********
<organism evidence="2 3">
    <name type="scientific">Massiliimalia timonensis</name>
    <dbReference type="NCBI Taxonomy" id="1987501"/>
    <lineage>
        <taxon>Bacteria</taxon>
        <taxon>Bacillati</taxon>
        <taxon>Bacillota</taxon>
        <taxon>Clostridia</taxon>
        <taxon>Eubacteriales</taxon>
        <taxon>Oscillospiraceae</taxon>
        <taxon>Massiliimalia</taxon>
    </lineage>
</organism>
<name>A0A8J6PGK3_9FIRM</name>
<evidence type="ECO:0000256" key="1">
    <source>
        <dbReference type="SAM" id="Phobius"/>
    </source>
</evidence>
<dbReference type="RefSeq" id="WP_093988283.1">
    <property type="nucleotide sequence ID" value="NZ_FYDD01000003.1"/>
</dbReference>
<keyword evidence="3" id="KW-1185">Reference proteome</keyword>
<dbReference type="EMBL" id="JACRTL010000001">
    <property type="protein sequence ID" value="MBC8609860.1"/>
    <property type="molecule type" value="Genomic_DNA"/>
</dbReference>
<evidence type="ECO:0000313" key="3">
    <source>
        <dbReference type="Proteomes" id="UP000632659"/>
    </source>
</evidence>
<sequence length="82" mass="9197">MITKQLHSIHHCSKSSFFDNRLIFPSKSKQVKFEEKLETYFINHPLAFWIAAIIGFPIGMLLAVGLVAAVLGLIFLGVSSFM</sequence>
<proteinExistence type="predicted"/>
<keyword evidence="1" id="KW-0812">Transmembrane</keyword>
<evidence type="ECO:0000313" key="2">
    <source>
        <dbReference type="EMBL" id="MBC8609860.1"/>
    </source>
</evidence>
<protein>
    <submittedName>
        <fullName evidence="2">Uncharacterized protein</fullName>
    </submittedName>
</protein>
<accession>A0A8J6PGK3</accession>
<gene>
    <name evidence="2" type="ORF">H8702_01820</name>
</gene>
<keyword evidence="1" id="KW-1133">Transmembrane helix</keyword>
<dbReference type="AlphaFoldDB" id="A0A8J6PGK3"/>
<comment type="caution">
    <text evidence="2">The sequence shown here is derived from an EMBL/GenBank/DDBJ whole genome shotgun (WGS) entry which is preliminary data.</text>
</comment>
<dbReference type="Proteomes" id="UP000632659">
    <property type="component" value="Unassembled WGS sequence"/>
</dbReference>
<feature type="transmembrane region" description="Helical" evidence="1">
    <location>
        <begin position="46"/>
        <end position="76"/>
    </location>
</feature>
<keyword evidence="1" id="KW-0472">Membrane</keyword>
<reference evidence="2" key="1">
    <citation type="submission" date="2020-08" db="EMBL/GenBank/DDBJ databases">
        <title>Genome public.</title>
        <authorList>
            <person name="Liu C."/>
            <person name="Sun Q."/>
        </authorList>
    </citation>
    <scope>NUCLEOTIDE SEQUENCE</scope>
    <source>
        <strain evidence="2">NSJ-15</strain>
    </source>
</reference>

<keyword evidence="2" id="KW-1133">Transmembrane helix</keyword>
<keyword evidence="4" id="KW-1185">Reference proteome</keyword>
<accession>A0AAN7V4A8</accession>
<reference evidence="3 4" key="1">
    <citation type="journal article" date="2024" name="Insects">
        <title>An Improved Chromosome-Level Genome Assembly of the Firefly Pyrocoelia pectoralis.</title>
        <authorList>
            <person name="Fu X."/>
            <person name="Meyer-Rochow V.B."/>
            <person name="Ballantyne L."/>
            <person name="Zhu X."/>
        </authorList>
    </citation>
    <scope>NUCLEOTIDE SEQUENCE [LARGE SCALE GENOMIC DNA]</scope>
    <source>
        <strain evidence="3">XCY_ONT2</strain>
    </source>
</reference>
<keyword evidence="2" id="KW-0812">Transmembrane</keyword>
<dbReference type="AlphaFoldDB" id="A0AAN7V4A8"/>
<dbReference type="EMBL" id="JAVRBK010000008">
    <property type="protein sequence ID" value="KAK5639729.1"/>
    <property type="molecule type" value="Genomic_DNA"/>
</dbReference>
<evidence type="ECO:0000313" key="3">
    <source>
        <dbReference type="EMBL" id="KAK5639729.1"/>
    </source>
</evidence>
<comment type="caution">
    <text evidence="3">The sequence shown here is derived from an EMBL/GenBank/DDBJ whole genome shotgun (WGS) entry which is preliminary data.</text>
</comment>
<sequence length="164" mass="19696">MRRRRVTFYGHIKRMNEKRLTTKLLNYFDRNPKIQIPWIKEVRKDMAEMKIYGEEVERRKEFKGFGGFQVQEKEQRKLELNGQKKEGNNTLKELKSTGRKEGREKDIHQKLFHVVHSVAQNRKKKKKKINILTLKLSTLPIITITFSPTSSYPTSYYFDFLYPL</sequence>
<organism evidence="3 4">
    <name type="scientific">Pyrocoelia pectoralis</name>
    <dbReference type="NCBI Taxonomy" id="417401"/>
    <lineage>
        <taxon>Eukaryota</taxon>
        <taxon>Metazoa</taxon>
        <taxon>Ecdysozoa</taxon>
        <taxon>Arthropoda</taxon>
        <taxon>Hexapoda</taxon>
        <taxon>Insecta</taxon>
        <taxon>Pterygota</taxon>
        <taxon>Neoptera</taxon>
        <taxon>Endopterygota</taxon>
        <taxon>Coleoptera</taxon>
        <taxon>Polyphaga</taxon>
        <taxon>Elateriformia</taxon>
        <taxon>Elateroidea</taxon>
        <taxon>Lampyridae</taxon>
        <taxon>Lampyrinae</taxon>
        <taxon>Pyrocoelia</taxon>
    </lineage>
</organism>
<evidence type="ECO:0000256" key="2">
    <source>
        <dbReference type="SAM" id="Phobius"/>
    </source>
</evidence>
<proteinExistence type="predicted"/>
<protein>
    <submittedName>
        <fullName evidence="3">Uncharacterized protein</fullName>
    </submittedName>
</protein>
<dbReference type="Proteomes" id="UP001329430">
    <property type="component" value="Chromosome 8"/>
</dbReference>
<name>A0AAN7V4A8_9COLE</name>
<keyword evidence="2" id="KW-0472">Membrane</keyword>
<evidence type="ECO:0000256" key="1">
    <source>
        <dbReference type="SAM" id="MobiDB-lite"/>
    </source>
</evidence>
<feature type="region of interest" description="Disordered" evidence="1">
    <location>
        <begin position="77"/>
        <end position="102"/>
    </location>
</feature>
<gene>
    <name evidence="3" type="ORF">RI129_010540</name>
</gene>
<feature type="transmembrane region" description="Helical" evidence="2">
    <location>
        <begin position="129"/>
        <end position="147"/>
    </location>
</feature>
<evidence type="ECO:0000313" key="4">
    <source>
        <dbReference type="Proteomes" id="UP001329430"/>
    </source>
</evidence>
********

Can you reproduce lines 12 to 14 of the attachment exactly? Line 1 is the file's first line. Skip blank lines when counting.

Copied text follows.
    </lineage>
</organism>
<name>A0A8J6PGK3_9FIRM</name>